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31 terms

Med Law Chapter 2

Med Law Chapter 2
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licensure
A mandatory credentialing process established by law, usually at the state level, that grants the right to practice certain skills and endeavors
certification
A voluntary credentialing process whereby applicants who meet specific requirements may receive a certificate
registration
A credentialing procedure whereby one's name is listed on a register as having paid a fee and/or met certain criteria within a profession
accreditation
The process by which health care practitioner education programs, health care facilities, and managed care plans are officially authorized.
reciprocity
the process by which a professional license obtained in one state may be accepted as valid in other states by prior agreement without reexamination
medical practice acts
have been established by statute to govern the practice of medicine.
medical boards
purpose is to protect the health, safety and welfare of health care consumers through proper licensing and regulation of physicians and, in some jurisdictions, other health care practitioners.
Emergency medical technician
most often work from an ambulance or in a hospital emergency room, providing life-support care to critically ill and injured patients
medical assistant
perform administrative and clinical duties for physician/employers, usually within an ambulatory care setting.
ambulatory care setting
facility, such as a medical office, clinic, or outpatient surgical center, that provides medical care for patients who can walk and are not bedridden.
Medical trascriptionist
key material dictated by physicians to be placed with patients' medical records
tertiary care settings
those care settings providing highly specialized services
endorsement
process by which a license may be awarded based on individual credentials judged to meet licensing requirements in a new state
respondeat superior
let the master answer
sole proprietorship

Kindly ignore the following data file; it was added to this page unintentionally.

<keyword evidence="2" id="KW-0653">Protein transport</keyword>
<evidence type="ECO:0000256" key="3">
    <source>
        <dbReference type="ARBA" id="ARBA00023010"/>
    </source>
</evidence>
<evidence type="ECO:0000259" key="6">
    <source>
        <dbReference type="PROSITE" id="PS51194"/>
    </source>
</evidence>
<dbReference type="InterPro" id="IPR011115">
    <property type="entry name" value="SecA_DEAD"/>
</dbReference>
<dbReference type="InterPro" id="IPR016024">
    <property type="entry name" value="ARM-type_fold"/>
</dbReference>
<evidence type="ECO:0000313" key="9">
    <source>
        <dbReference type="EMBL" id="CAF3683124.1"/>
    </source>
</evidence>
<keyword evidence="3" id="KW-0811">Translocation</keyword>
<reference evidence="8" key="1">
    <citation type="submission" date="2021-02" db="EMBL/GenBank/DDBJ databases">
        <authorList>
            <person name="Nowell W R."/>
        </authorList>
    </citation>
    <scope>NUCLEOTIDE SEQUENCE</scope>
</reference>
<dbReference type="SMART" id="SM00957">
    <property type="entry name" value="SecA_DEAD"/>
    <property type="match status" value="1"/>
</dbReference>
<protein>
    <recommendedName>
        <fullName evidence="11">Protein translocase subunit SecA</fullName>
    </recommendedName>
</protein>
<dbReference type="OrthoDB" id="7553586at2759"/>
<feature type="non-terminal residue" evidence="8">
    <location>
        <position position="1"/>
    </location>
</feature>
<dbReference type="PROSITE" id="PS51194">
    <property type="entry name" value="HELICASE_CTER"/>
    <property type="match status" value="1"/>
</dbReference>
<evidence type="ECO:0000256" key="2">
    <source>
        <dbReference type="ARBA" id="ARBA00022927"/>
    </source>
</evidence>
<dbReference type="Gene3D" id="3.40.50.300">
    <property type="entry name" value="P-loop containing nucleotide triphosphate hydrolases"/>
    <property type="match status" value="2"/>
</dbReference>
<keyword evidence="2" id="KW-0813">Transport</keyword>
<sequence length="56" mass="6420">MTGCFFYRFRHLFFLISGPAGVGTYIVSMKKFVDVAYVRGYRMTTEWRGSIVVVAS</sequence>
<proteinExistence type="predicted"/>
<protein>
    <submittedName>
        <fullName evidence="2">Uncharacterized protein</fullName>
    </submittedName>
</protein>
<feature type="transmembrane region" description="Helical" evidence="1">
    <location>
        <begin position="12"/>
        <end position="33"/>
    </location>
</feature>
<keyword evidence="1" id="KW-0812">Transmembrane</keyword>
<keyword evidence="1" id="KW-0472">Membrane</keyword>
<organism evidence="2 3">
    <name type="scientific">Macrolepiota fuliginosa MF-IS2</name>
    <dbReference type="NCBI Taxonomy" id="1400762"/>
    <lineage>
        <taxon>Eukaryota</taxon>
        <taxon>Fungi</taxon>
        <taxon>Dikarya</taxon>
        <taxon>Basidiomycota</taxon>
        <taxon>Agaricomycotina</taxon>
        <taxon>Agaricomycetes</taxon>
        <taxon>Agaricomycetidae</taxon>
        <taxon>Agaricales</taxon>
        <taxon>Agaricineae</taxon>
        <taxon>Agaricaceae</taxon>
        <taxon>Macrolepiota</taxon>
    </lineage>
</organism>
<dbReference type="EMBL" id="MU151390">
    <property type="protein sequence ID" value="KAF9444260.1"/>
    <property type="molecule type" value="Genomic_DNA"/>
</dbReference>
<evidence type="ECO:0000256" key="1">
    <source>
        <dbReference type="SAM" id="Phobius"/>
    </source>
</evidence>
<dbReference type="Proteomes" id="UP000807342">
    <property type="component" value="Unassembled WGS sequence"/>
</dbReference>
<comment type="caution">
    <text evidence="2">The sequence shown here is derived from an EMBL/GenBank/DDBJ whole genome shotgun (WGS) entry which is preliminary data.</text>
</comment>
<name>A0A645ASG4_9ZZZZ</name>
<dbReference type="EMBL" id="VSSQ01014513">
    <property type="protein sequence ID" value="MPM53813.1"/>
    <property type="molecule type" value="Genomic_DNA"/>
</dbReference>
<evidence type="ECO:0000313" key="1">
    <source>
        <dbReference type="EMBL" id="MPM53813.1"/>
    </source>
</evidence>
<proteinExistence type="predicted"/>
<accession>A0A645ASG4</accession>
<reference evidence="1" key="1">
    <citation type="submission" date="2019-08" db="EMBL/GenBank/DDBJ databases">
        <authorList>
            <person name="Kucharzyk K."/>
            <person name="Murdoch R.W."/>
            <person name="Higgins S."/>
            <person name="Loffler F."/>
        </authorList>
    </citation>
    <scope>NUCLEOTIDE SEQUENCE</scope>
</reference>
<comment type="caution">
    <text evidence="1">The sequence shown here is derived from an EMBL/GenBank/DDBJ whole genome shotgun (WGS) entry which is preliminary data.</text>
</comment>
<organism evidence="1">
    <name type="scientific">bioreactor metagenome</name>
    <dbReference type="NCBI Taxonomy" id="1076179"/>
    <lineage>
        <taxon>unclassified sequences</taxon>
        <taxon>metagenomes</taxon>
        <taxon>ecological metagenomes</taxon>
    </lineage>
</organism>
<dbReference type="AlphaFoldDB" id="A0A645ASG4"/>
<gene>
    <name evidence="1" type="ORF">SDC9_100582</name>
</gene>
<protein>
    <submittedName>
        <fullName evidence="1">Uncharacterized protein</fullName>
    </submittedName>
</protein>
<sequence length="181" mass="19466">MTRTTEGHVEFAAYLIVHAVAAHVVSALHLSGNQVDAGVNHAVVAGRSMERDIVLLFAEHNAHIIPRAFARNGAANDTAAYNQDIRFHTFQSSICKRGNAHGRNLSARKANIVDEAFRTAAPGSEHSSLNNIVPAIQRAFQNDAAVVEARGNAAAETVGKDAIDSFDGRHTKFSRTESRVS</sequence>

form of medical practice management in which a physician practices alone
associate practice
medical management system in which two or more physicians share office space and employees but practice individually
corporation
body formed and authorized by law to act as a single person
group practice
medical management system in which three or more licensed physicians share the collective income, expenses, facilities, equipment, records and personnel for the business
managed care
system in which financing, administration, and delivery of health care are combined to provide medical services to subscribers for a period of time
indemnity
traditional form of health insurance that covers the insured against a potential loss of money from medical expenses resulting from an illness or accident
HMO
(health maintenance organization) health plan that combines coverage of health care costs and delivery of health care for a prepaid premium
PCP
(primary care physician) physician responsible for directing all of a patient's medical care
gatekeeper physician
the primary care physician who directs the medical care of managed care health plan members
NPDB
(national practitioner data bank) repository of information about health care practitioners, established by the Health Care Quality Improvement Act of 1986
HIPAA
(health insurance portability and accountability act of 1996) federal statute that helps workers keep continuous health insurance coverage for themselves and their dependents when they change jobs, protects confidential medical information from unauthorized disclosure or use, and helps curb the rising cost of fraud and abuse
HIPDB
(healthcare integrity and protection data bank) national health care fraud and abuse data collection program for the reporting and disclosure of certain adverse actions taken against health care providers, suppliers, or practitioners
Federal False Claims Act
allows for whistleblowers to bring civil actions on behalf of the United States government for false claims made to the federal government, under a provision of the law called qui tam
Patients' Bill of Rights Acts of 1999, 2001, 2004
the bill did not become law
telemedicine
refers to remote consultation with physicians or other health care professions via telephone, closed-circuit television, fax, or the internet
cybermedicine
form of telemedicine that involves direct contact between patients and physicians over the internet, usually for a fee
e-health
term for the use of the internet as a source of consumer information about health and medicine